14. Wrap the mummy race.
Another game you can play is wrap the mummy. Set your participants into teams of two, give them each a roll of toilet paper (preferably a small roll) and on your mark, see which team can use all the toilet paper off the roll and wrap their team-mate like a mummy. It’s dizzying fun for everyone!

15. Make lollipop ghosts.
Lollipop ghosts are simple and easy — even your preschooler can get in on the action. All you do is drape a white napkin over a lollipop, tie a ribbon around the napkin at the base of the lollipop to create the ghosts head and use a black sharpie to draw a face.

16. Download spooky songs.
Make your own Halloween playlist. Include frightening favorites like “Ghostbusters” by Ray Parker Jr., “Monster Mash” by Bobby Boris Pickett, “Thriller” by Michael Jackson and “The Addams Family Theme” by Vic Mizzy.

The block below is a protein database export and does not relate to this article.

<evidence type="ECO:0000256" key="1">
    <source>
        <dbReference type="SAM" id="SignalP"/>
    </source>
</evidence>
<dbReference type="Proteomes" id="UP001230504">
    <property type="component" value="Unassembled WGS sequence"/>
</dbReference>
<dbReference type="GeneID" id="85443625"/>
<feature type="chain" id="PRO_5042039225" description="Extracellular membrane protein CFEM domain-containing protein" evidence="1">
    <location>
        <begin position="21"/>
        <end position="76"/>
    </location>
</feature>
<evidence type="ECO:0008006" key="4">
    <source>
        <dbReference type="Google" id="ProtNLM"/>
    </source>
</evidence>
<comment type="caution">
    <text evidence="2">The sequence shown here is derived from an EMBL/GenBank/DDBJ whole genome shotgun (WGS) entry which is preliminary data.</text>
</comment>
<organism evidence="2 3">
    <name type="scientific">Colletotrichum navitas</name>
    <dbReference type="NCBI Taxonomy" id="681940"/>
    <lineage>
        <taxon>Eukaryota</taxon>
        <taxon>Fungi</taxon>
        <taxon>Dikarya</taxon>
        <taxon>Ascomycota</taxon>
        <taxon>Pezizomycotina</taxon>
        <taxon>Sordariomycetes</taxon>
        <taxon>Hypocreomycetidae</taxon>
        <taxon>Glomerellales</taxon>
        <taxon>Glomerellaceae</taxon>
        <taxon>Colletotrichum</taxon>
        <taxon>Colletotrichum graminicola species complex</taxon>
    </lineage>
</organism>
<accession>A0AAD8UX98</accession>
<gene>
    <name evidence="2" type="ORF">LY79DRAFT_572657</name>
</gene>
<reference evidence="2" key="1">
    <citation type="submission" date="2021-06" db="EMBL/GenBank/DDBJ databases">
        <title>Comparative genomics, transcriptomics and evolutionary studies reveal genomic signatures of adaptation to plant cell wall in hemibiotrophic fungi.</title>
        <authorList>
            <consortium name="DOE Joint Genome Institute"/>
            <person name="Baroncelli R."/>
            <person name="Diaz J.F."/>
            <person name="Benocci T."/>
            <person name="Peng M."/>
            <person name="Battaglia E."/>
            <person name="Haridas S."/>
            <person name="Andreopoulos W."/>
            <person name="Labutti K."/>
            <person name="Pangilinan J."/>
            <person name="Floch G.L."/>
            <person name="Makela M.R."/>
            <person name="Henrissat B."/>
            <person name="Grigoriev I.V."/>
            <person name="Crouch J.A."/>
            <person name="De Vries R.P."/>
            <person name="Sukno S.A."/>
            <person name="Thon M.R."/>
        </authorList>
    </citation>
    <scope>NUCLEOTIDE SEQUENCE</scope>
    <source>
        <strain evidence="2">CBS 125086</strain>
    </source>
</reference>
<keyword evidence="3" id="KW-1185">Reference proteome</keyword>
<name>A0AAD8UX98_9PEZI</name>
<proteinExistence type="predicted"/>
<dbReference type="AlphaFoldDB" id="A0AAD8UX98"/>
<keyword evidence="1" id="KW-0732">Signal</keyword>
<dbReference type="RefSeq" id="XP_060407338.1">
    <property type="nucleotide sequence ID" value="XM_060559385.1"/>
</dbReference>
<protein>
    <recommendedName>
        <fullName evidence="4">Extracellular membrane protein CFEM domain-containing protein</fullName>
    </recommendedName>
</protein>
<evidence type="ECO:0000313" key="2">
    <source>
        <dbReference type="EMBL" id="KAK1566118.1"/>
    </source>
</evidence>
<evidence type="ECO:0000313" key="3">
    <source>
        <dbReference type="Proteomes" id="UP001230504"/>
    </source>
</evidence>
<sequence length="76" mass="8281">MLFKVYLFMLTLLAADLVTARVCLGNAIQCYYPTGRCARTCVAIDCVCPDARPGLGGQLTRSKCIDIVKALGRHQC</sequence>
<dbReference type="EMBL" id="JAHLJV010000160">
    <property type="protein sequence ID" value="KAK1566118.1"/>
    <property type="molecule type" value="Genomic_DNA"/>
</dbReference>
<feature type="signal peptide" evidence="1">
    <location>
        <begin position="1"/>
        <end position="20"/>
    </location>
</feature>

17. Create a found object pumpkin.
Do something different this year instead of the usual jack-o-lantern. Go around the house and find loose objects that can be used as eyes, a nose, a mouth and even ears. You can use an old zipper as a mouth, a thimble for a nose, old sunglasses for eyes, etc. The wackier the objects, the funnier the pumpkin!

18. Pumpkin seed pinching contest.
If you do decide to carve a pumpkin this year, don’t let the seeds go to waste. Have a silly pumpkin seed pinching contest. The object of the game is to pinch the slimy seed as hard as you can to make it launch out from between your fingers. The one to make their seed go the farthest wins.

19. Do-it-yourself costumes.
Remember the good old days when Mom used to make your Halloween costume? Get crafty and create your own costumes this year. Even if you don’t sew, there are lots of costumes you can put together — think rock star, pirate, construction worker or gypsy.

20. Throw a spook-tacular party.